Help it's cold out here

Discussion in 'Photography and Imaging' started by Stephanie, Jan 20, 2006.

  1. Stephanie
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    Stephanie Diamond Member Supporting Member

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    This isn't the lowest I've seen a thermometer go up here in Northern Alaska, I've seen one go DOWN to -65 degree's. aaaaahhhhhhh. Sorry about the picture quality, I was jacking around with it to try to get on the board. :laugh:
     
  2. Nienna
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    Nienna Senior Member

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    Wow! It's 51 here now, and it's not even 9 am. Depressing, actually. I wish we had a little more snow this year. But this is Ohio; I could still get my wish... in April!
     
  3. dilloduck
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    dilloduck Diamond Member

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    Steph---there are places where you don't have to see your thermometer do that ! I was trapped in Minnesta and South Dakota for 16 years and have been free since :poke:
     
  4. Nienna
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    Nienna Senior Member

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    Dillo, you may be the perfect person to to whom to ask this question...

    I have been reading the Little House series to my kids, and I wondered if the blizzards they describe in those books still happen that way. Do they come up so suddenly? Does the light go dark, then a wall of wind crash into the house? Can you hear the sound of shrieking voices in the wind? Does it go on for days? Does the wind swirl from all directions?
     
  5. Shattered
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    Hey.. Those were MY favorite books when I was a kid.. I used to average reading one book per day (instead of doing what I was supposed to be doing at the time)... :banana:
     
  6. dilloduck
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    dilloduck Diamond Member

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    Naturally we have modern science to thank for some warning however if you didn't have it you certainly could be taken by surprise and trapped. Rural electricity was quite an iffy prospect and high winds could knock out power easily. The blizzards I was in in South Dakota DID last for days. I remember opening my grandfathers' door often just to see if we were buried in snow because all you could see was white outside. Snowdrifts went to the top of the barn, house and other out buildings. It was not unusual for people to die trying to get from the barn to the house. The wind blew snow into every tiny crack so we ran around sticking rags where we found it coming in. It sucked.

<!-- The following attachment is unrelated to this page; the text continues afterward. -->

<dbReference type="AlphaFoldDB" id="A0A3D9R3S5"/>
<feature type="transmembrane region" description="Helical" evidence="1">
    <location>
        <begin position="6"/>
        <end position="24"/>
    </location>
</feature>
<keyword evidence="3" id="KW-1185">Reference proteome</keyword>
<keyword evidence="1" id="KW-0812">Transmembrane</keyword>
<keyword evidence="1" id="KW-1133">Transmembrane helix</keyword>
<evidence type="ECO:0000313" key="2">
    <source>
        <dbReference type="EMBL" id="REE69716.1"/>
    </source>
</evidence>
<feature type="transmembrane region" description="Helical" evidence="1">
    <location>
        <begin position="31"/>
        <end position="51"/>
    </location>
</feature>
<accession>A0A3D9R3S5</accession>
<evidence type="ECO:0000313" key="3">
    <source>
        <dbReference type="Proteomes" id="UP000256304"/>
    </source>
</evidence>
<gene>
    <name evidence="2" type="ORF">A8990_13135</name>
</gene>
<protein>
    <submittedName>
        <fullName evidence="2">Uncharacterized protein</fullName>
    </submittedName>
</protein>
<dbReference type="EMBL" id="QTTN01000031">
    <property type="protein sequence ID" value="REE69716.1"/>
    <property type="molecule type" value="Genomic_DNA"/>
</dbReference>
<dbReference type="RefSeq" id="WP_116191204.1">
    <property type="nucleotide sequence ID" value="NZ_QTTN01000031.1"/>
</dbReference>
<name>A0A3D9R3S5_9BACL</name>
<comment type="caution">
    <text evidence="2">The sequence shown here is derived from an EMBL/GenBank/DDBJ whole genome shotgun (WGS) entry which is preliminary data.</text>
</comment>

7. Nienna
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    Nienna Senior Member

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    Me too! I was a bookworm. I think I've read the entire series through probably ten times.

    Now I'm reading them to my kids, and the boys are pretty interested in them, too. She describes playing in creeks, looking at bugs and birds. Stuff like that is a complete novelty to my kids. :(
     
  8. Nienna
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    Nienna Senior Member

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    Wow, it sounds just like what she describes in the books. She mentioned that the government was trying to entice people to plant trees everywhere in hopes of changing the climate, making it a little milder by breaking the wind. I just wondered if it worked.

    I visited SD when I was about 11. It was Rapid City, though, not the really rural areas. I couldn't remember what the topography was like. Thanks!
     
  9. Abbey Normal
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    Abbey Normal Senior Member

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    Do you go out when it's this cold?
     
  10. dilloduck
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    dilloduck Diamond Member

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    All my relatives farmed within a 70 mile radius of De Smet where Wilder lived. They all homesteaded the land and broke sod to begin their living in some pretty unforgiving land. The did plant tree lines to serve as windbreaks but naturally kept every foot of land available for growing crops and raising animals. Rapid City is in the Black Hills in western SD and the topography consists of low moutains unsuitable for farming but very beautiful.
    SD is fairly boring to city folks but there is some great pioneer history to be found there. I highly recommend the Pioneer Museum in Freeman SD.

    http://www.freemanmuseum.org/
     

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